COMMUNICATION - For intelligence to operate, information needs to move from one place to another. Inside our brains and bodies, millions of bits of information streak through nerves and cell walls every minute. HOW DO WE DO THIS COLLECTIVELY? Communications media -- from telephones to televisions, from print media to powerpoint presentations, from classrooms to billboards, from package delivery systems to networks of conversation (in computers, cafes, homes...) -- all these carry information from one part of society to another. Collective intelligence is served by keeping communication lines free of distortion, openly flowing, accessible, diverse and dependable.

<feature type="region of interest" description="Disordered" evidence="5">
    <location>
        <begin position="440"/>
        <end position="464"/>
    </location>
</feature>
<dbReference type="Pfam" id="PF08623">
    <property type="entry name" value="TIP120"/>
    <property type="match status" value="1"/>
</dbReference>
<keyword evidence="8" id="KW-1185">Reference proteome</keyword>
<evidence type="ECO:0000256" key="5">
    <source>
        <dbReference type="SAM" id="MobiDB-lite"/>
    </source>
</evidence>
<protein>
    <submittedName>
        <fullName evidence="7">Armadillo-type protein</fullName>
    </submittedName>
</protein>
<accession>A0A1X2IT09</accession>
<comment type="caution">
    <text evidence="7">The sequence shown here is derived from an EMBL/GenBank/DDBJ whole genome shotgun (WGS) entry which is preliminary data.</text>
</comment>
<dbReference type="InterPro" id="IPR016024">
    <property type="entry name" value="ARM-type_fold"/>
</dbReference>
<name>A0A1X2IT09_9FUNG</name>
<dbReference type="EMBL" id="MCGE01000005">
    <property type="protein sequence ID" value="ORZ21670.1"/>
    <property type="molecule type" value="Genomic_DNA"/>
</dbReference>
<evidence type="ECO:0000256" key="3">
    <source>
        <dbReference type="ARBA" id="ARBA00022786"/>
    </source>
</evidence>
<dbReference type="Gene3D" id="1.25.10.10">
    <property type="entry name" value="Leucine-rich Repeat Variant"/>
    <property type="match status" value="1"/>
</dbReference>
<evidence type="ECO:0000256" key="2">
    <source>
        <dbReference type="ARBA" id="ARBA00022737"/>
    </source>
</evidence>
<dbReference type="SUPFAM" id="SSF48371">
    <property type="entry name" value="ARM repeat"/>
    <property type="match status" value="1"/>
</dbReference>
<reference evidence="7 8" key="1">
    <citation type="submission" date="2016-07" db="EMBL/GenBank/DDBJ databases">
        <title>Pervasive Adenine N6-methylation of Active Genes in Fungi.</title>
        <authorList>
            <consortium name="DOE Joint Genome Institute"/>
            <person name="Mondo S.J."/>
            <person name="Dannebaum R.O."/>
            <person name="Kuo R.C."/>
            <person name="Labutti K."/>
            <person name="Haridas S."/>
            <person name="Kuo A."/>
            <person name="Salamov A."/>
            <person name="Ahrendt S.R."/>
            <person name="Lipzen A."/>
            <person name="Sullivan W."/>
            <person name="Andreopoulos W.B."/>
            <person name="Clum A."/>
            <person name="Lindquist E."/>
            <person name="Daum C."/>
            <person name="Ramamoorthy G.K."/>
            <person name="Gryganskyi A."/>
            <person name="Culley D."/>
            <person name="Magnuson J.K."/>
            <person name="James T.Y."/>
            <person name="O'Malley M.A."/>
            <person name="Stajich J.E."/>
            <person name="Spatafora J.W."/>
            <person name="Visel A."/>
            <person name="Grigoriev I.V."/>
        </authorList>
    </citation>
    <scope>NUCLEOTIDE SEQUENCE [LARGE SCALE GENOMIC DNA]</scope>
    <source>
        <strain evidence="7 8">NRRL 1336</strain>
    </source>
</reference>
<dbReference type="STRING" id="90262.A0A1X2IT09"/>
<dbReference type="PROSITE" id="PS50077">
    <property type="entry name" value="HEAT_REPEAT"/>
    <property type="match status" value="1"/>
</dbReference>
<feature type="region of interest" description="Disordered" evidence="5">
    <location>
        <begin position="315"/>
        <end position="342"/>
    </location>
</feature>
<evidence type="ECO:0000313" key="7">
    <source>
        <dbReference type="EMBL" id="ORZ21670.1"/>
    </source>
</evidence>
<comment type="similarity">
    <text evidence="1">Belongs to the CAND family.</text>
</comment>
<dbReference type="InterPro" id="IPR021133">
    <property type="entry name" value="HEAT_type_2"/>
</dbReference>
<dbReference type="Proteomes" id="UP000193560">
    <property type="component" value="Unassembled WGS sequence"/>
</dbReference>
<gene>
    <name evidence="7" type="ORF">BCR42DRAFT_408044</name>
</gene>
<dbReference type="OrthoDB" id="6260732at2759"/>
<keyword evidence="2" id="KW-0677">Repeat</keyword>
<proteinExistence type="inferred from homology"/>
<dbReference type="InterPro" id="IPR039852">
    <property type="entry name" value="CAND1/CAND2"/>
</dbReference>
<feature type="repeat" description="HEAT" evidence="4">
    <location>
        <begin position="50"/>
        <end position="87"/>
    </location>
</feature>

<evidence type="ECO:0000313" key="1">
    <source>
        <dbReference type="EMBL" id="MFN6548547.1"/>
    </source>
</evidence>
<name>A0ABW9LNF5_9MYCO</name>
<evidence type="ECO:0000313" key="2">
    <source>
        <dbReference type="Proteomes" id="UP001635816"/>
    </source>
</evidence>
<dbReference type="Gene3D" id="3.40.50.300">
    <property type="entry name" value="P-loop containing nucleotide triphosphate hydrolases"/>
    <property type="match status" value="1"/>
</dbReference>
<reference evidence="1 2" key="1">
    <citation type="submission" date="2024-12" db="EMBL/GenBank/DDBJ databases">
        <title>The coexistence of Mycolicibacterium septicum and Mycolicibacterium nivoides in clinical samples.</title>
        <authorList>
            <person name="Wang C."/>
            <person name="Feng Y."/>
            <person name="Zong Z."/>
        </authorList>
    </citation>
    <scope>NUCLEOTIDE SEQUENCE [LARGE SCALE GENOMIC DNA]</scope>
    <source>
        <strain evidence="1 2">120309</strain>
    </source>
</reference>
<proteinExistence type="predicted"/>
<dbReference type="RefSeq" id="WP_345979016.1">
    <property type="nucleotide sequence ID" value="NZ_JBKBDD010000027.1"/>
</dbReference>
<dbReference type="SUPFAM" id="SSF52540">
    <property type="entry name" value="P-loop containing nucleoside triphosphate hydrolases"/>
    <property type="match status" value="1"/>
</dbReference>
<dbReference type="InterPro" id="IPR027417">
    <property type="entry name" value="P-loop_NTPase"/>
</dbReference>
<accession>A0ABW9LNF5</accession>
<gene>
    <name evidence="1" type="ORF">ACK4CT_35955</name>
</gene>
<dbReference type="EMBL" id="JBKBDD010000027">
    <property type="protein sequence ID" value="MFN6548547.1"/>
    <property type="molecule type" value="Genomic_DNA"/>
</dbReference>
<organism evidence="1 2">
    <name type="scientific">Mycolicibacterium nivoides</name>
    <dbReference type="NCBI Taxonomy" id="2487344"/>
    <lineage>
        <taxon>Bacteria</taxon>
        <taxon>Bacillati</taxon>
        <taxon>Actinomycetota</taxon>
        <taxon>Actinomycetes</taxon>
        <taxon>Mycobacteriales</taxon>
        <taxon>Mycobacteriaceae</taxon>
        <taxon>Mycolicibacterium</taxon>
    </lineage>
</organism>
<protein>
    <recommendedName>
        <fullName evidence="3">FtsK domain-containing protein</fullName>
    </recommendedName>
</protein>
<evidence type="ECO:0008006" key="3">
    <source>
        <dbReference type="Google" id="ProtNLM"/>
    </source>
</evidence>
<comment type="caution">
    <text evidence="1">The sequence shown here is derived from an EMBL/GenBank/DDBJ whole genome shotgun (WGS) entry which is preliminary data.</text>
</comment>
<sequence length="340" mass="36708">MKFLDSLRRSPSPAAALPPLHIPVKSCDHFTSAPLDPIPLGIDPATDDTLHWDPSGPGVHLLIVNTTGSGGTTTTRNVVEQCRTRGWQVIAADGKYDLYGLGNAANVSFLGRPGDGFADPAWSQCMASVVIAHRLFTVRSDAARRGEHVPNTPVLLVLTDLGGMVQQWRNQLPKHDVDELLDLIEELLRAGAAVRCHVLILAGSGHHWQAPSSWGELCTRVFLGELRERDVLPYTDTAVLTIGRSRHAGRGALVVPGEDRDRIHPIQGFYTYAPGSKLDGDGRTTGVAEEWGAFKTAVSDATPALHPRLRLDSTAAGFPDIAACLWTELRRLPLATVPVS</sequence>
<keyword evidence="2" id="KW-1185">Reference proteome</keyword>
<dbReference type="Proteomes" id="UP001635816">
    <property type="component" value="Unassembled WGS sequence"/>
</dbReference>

MEMORY - Everything we each experience can be preserved for later use. Memory involves both storing information and being able to access it later when we need it. HOW DO WE DO THIS COLLECTIVELY? With files, libraries, databases, the memories of elders and experts, the World Wide Web and dozens of other methods for storing collective information and making it accessible. Society's collective memory survives generations, and is passed on through education, in which one generation is taught to access the collective memory of the culture's earlier generations. Just as individual memory can become distorted or inaccessible, so can collective memory. Efforts to counter memory distortion -- such as historical research and media critiques -- serve collective intelligence.